“A child is kidnapped with consequences that extend across worlds…A writer reaches into the past to discover the truth about a possible murder…Far away a young woman prepares for her mysterious future…”
Nina Allen’s The Race (Titan Books)
Such is the description on the back of the new Titan Books release. While a technically accurate description, I found the more I read of the book, the less this paragraph reflected what was inside. In reality, The Race is a collection of four novellas that all have a tenuous relationship to each other. Not all of it is set in the alternate future England, only the first and the last stories, while the middle two are set firmly in the earth we know. If you are looking for a true sci-fi experience you may be disappointed as Allen instead focuses on the characters and relationships of each to one another rather than the world they inhabit. This is a positive, in my opinion, as well rounded characters are one of her strengths.
Part one is told from the point of view of Jenna, about her and her brother Del, and the post ecological disaster wasteland of a future England. The sport of breeding and racing genetically superior “smart-dogs” drive the narrative, along with the disappearance of a child. The prose is wonderful and Jenna is an interesting character, but just when the plot seems to be reaching a high point, the reader is left dangling with an unresolved conflict you imagine will be explored more thoroughly in later parts of the book.
It’s a hope that goes unfulfilled as part two, “Christy,” picks up with an entirely different character in a current timeline. A bit of a twist is revealed that ties it to the first part of the book, but the second story is largely self contained. There are parallels as this is another tale about a brother and sister, told from the sister’s point of view. The tone is darker as Derek proves capable of violent and reprehensible acts that Christy has to experience first hand, while Jenna simply implied Del might be capable of violence.
Part three is told from Alex’s point of view, a character who was previously involved with Derek’s girlfriend. These middle two stories, back to back, are the most traditionally laid out narratives as they seem to follow each other chronologically and progress the same plot. He provides some important details about Christy and his chapter is necessary to crack the code of what the whole novel is about.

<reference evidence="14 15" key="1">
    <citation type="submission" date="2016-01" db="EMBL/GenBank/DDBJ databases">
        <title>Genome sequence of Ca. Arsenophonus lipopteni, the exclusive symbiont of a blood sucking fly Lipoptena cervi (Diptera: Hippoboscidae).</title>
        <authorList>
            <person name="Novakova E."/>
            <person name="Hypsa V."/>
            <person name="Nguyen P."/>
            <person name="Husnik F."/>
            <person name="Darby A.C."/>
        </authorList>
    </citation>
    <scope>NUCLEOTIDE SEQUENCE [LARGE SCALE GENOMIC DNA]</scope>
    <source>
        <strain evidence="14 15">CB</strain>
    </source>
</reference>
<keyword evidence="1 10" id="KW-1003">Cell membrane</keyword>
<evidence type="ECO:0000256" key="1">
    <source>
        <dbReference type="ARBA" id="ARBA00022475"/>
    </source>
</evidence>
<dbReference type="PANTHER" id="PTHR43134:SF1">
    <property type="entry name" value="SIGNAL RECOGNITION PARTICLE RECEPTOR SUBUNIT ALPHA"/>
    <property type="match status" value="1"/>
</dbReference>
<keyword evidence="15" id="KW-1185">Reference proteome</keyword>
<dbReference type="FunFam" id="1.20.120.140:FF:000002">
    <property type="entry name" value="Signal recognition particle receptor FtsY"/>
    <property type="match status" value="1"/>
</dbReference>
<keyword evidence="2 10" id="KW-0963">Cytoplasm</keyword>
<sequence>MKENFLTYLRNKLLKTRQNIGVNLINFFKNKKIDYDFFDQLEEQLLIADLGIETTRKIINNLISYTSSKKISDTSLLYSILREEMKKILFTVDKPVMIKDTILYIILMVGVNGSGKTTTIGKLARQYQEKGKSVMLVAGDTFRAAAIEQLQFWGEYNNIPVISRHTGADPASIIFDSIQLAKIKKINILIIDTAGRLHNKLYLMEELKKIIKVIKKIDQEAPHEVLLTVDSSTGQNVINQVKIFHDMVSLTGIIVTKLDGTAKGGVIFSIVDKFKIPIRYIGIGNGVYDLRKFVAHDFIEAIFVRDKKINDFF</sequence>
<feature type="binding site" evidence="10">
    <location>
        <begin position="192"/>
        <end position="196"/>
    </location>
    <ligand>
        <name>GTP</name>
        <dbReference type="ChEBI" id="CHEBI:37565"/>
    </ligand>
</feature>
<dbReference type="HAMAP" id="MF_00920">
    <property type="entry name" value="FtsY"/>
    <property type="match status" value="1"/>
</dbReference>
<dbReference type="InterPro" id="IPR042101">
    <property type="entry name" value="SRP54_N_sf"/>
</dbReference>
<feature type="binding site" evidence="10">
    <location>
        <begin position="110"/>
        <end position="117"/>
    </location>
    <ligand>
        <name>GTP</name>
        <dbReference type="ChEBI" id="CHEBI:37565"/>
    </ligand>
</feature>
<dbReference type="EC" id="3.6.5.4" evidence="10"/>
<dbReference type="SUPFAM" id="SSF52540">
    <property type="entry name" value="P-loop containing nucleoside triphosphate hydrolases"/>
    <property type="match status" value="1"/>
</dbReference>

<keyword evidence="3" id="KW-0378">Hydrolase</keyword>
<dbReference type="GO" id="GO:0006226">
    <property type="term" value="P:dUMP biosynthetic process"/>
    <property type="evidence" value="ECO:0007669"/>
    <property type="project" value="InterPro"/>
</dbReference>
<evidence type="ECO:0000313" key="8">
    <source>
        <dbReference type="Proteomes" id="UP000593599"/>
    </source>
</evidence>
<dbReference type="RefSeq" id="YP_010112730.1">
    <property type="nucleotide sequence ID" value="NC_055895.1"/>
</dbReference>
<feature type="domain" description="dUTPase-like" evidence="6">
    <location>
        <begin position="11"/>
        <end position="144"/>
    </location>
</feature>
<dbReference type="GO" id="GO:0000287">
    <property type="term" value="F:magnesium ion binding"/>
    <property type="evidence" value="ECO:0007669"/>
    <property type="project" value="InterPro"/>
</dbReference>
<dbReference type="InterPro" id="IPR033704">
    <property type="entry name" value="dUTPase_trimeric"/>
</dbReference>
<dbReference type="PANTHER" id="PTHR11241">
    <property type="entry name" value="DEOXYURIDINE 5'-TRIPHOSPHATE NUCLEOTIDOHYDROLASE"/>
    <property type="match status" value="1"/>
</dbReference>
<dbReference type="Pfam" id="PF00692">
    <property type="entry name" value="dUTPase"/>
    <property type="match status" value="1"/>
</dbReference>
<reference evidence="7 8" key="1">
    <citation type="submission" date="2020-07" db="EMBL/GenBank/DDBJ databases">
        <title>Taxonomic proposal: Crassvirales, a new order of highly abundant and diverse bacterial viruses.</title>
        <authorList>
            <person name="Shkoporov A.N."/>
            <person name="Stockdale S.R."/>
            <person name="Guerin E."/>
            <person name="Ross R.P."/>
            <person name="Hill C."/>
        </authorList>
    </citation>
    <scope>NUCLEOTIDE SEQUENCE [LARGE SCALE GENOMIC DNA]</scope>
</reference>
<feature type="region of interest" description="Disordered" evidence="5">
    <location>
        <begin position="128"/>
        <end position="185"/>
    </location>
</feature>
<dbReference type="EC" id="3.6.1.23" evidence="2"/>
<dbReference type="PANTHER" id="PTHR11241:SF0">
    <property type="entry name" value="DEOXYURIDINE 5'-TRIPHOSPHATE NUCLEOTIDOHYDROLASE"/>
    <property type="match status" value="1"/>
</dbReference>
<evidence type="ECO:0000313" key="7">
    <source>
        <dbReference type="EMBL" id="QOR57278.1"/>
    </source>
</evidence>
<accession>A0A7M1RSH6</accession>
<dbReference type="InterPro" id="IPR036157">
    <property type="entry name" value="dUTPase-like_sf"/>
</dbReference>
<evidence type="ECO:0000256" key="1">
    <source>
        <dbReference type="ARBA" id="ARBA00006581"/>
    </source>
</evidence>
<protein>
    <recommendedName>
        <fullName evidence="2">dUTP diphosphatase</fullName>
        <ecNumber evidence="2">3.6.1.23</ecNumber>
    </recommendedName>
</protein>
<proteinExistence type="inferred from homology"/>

The last part of the novel, “Maree” finally returns us to the thread of story started in the beginning of the novel. Of course, by the time the reader arrives here, you should definitely be seeing the story through a different lens. It’s not a concrete or neat tidying of events, rather it shows a positive point of view from one of the past narrators that may not have been possible before.
Some of my summation may sound ambiguous, I know, but to reveal more of the connection between these characters would be spoiling the entire purpose of the book. I was a bit surprised that I had to work to get to what I believe is the main thrust of the book–an acceptance of past events by one of the main characters that lets them heal and continue on with a positive point of view. This may not sound like the typical science fiction novel and it’s not. It’s literary fiction and character development in a sci-fi skin.
I do highly recommend this novel, though. The prose is confidently and wonderfully written. Nina Allen proves to be a skilled and poetic wordsmith, whose descriptions seem relatable and honest. She writes about some of the horrors of abandonment, rape and hopelessness with the same light touch she uses for the remembrance of childhood nostalgia. While her characters aren’t always likeable, they do seem real, with their own motivations and points of view.
As primarily a short story and anthology writer, Allen has used The Race to showcase a talent for the longer form, with her first novel. It was an unexpected book, but the way the narrative weaved and connected left me turning the plot over and over again in my subconscious for a long time after I was through. I think anyone willing to give the book a try, who’s not there primarily to see strange worlds and alien races, but loves words well written, will find The Race a valuable use of their time.
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